Updated 28 May 2016
On the very day I heard about Van Morrison being knighted in 2015’s Queen’s Birthday Honours, I read an interesting piece in the London Times about a Sex Pistols credit card being issued by Virgin Money. “Put a bit of rebellion in your wallet”, went the merchandising.
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When Sid Vicious killed his girl friend, Nancy, then overdosed on heroin at just 21, Ben felt vindicated about the purity of punk. It has been a long, slow path to disillusionment, he writes.
The Sex Pistols manager, Malcolm McClaren, “Manufactured the Sex Pistols and moulded them into his own Situationalist art project ‘just the way a sculptor uses clay’. But the band was also a way ‘to sell trousers’, as McClaren put it, and extract maximum profit. The band’s name was always intended as a brand, rude enough to sell but not so offensive as to be unprintable on merchandise. Their very artificiality was always part of the joke.
|The Sex Pistols back in their rebellious heyday|
“The profitability was ring-fenced with armour-plated irony: when your single is called ‘Flogging a Dead Horse’ and you reunite for a ‘Filthy Lucre’ tour, the charges of hypocrisy don’t stick. The promotional poster for the Pistols’ ‘The Great Rock ‘n’ Roll Swindle’ single featured a mocked-up American Express card warning that unscrupulous money-men in the record industry were out to make ‘unlimited cash’. The poster was withdrawn after American Express sued. Back in 1979 no respectable bank wanted to be linked to the Pistols. In 2015, we have a marriage between punk and a bank.”
|Johnny Rotten now advertises butter on British TV|
In the end, Ben Macintyre’s mate was right, he says. “The Sex Pistols were heavily marketed poseurs out to make some fast cash from the kids. But I was right too. They were a hugely powerful cultural phenomenon, leaders of the rebellion that was fierce, transforming, lucrative and extremely funny.”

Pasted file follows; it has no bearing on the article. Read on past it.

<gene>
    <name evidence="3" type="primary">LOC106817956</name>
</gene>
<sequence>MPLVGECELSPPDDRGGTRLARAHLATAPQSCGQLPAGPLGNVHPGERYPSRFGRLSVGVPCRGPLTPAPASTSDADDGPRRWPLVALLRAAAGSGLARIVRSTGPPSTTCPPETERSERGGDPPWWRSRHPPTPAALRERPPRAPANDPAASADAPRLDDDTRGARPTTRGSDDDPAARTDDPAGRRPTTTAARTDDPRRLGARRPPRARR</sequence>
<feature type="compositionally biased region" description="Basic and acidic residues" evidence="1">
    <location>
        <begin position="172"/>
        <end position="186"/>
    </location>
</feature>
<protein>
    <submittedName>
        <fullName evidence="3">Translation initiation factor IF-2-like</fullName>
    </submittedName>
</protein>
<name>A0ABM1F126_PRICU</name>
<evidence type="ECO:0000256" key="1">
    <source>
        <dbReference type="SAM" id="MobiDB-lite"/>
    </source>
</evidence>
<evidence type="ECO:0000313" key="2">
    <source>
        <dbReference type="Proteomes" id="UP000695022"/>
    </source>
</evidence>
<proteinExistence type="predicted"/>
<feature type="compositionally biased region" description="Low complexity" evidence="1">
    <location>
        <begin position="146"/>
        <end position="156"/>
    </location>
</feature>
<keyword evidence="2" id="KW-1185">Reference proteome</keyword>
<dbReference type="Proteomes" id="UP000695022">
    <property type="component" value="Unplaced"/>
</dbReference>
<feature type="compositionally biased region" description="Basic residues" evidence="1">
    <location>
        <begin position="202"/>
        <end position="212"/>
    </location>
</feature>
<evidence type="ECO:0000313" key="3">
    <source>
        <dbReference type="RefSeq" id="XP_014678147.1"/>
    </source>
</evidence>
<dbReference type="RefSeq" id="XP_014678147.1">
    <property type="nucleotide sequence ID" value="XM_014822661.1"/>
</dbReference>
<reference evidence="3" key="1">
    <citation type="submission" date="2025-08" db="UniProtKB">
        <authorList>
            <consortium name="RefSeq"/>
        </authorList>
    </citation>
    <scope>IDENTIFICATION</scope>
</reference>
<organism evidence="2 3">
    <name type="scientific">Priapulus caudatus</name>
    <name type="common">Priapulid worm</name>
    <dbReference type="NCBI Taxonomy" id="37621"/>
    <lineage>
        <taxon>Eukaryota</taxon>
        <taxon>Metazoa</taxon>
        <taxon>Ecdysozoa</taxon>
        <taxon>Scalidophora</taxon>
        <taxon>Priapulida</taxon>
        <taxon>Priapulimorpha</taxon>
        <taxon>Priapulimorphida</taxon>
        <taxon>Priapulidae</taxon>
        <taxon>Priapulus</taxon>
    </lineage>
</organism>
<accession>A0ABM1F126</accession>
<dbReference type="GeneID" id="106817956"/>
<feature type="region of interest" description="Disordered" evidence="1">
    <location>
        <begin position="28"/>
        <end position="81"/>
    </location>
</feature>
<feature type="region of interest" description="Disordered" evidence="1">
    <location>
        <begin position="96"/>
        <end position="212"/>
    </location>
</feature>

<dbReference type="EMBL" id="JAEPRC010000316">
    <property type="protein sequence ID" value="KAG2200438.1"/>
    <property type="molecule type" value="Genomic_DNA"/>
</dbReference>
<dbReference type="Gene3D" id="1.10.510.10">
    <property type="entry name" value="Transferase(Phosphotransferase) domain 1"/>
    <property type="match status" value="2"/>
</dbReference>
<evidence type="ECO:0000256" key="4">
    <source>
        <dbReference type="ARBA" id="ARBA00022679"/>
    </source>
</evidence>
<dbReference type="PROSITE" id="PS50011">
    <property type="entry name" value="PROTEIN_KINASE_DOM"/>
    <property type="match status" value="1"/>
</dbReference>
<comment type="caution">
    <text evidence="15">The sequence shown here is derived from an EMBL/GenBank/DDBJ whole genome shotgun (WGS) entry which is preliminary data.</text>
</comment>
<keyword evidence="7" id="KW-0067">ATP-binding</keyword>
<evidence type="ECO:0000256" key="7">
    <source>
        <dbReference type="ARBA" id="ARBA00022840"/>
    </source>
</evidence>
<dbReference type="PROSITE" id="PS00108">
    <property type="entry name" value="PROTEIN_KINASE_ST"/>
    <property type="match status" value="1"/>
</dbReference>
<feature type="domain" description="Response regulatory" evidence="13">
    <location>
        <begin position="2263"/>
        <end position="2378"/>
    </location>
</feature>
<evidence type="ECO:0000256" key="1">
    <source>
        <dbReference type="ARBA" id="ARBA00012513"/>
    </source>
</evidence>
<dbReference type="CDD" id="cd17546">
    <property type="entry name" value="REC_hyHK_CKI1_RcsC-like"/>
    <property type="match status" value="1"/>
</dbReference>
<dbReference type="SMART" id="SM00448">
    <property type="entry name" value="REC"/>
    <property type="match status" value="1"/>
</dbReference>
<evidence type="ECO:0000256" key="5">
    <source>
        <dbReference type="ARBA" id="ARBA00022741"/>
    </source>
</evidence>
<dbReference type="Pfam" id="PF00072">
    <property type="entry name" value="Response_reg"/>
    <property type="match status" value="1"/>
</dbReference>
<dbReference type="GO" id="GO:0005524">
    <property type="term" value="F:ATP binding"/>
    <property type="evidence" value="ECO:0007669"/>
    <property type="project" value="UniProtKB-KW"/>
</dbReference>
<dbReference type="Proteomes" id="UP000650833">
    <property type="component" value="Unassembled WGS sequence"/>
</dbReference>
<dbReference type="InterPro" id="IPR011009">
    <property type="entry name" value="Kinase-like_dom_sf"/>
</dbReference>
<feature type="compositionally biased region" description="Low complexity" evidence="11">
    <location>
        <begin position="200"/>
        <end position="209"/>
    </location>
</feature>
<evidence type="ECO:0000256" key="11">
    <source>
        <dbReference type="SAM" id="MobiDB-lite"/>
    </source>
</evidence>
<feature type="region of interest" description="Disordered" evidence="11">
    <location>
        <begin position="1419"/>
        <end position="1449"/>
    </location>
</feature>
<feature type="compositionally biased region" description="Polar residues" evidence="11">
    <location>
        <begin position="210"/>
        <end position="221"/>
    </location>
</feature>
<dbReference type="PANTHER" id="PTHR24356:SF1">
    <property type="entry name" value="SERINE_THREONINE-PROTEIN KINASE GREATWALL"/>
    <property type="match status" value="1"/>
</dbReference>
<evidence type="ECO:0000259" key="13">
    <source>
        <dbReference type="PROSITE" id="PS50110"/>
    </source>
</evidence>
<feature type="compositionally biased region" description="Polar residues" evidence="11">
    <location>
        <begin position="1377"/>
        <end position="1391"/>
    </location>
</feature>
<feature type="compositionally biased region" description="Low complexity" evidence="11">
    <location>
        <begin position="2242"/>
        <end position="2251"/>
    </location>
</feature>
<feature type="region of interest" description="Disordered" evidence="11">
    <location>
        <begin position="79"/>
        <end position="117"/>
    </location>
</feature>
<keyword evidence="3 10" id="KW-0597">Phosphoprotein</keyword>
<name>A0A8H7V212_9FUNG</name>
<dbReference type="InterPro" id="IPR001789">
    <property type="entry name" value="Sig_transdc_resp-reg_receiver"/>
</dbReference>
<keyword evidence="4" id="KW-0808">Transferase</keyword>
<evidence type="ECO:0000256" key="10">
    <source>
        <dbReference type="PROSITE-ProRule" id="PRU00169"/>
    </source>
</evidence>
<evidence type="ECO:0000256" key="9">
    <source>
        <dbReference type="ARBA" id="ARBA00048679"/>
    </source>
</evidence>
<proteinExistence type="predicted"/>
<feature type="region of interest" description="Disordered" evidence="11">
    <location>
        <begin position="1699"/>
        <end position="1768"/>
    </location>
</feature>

So, the final capitulation between punk and capitalism is upon us. The new credit card features artwork from ‘Never Mind The Bollocks’ and ‘Anarchy in the UK’ and is available at up to 18.9 per cent interest.
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But such a moment has been coming for a long time. It was Malcolm McLaren who came up with that fabulous British Airways TV advertising campaign based upon the opera, ‘La Boheme’. Johnny Rotten now advertises Country Life butter on British television, and sales have gone through the roof. Iggy Pop, too, stars in British TV commercials (and the back of London buses) selling car insurance. You even get ‘The Ramones’ featured on cushions sold in high street stores.
And now we have Sir Van Morrison, knighted for his services to music and Northern Ireland tourism. The Belfast-born troubadour can now join Sir Mick, Sir Paul, Sir Bob, Sir Elton, Sir Tom and Sir Cliff wherever Sirs go to mingle. Before we know it, Keith Richards will be getting a knighthood next. Wouldn’t that be something?